Kidney transplant success varies with HIV and HCV co-infection

Reuters Health Information: Kidney transplant success varies with HIV and HCV co-infection

Kidney transplant success varies with HIV and HCV co-infection

Last Updated: 2015-03-24

By David Douglas

NEW YORK (Reuters Health) - HIV-positive patients not co-infected with hepatitis C virus (HCV) show long-term kidney transplant survival comparable to that of HIV-negative recipients.

"To date, this is the first national study examining long-term outcomes among the entire U.S. cohort of HIV-positive kidney transplant recipients. Our study demonstrates similar five- and 10-year post-transplant survival among monoinfected HIV-positive and uninfected HIV-negative recipients," Dr. Jayme E. Locke, of the University of Alabama at Birmingham, told Reuters Health by email.

In a March 19 online paper in the Journal of the American Society of Nephrology, Dr. Locke and colleagues note that kidney transplantation is now offered as a treatment option for HIV-positive patients with end-stage kidney disease.

The team examined data on 510 HIV-positive patients who underwent first-time kidney transplantation between 2002 and 2011. They were matched 1:10 with HIV-negative recipients. Median follow-up was 3.8 years in the HIV-positive group.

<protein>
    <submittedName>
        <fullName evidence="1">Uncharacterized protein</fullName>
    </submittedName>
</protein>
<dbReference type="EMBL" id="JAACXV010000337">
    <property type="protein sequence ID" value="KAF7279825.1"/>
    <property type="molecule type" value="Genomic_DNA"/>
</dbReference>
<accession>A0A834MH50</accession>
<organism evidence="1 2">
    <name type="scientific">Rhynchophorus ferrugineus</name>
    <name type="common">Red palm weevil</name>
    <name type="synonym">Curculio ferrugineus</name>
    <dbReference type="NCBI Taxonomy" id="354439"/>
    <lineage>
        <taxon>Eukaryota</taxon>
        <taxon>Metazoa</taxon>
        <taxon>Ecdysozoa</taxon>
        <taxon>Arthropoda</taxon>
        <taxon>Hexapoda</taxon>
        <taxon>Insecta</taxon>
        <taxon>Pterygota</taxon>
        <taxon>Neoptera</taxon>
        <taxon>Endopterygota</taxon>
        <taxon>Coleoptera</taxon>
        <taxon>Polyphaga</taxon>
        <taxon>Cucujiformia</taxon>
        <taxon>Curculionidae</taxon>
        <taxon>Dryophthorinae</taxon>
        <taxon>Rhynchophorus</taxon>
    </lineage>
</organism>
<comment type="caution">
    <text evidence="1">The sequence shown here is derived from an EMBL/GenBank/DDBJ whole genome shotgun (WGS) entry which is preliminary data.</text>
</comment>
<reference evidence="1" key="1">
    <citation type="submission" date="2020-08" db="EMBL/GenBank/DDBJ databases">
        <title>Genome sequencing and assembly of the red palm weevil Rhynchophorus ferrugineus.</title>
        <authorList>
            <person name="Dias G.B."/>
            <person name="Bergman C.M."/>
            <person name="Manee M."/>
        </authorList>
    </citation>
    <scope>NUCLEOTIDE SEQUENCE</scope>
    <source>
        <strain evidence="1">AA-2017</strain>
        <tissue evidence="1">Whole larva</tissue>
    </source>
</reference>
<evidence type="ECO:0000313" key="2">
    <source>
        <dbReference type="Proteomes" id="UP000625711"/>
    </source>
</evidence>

Overall, five- and 10-year graft survival rates were significantly lower in the HIV-positive group compared with the HIV-negative group (69.2% vs. 75.3% at five years and 49.8% vs. 54.4% at 10 years, p=0.003 and p<0.001).

However, when limited to HIV-negative/HCV-negative patients, mono-infected HIV-positive recipients had similar five-year and 10-year graft survival rates compared with uninfected recipients (75.0% vs. 75.8% at five years and 55.9% vs. 56.0% at 10 years).

Recipients who were HIV-positive and HCV-positive had a 52% graft survival at five years and 27% survival at 10 years, compared with HIV-negative/HCV-positive patients, who had 64.0% survival at five years and 36.2% survival at 10 years (p=0.01).

HIV-positive patients had similar five-year patient survival rates compared with HIV-negative patients (83.5% vs. 86.2%) but significantly lower 10-year rates (51.6% vs. 72.1%, p<0.01).

"These results are encouraging," the investigators conclude, "but do suggest caution in transplanting HIV-positive recipients co-infected with HCV, motivating future studies of survival benefit."

Dr. Locke added, "Understanding long-term outcomes among HIV-positive kidney transplant recipients is paramount to ensure continued access to life-saving kidney transplantation in this vulnerable population."

In an accompanying editorial, Drs. Alissa J. Wright, of the University of British Columbia, Vancouver, and John S. Gill, of Tufts-New England Medical Center, Boston, write that the authors "should be commended for providing a national perspective."

Dr. Wright told Reuters Health by email "This study demonstrates the excellent real-world outcomes that can be achieved in patients with HIV infection who undergo renal transplantation. However, it also highlights the acute need for different ways to study this topic as it does not provide new information on how to improve care for these patients post-transplantation, particularly those with HIV-HCV co-infection who still have very poor outcomes."

The National Institutes of Health partially supported this research. The authors reported no relevant disclosures.

SOURCE: http://bit.ly/1EOl1kY and http://bit.ly/1HxYx83

J Am Soc Nephrol 2015.

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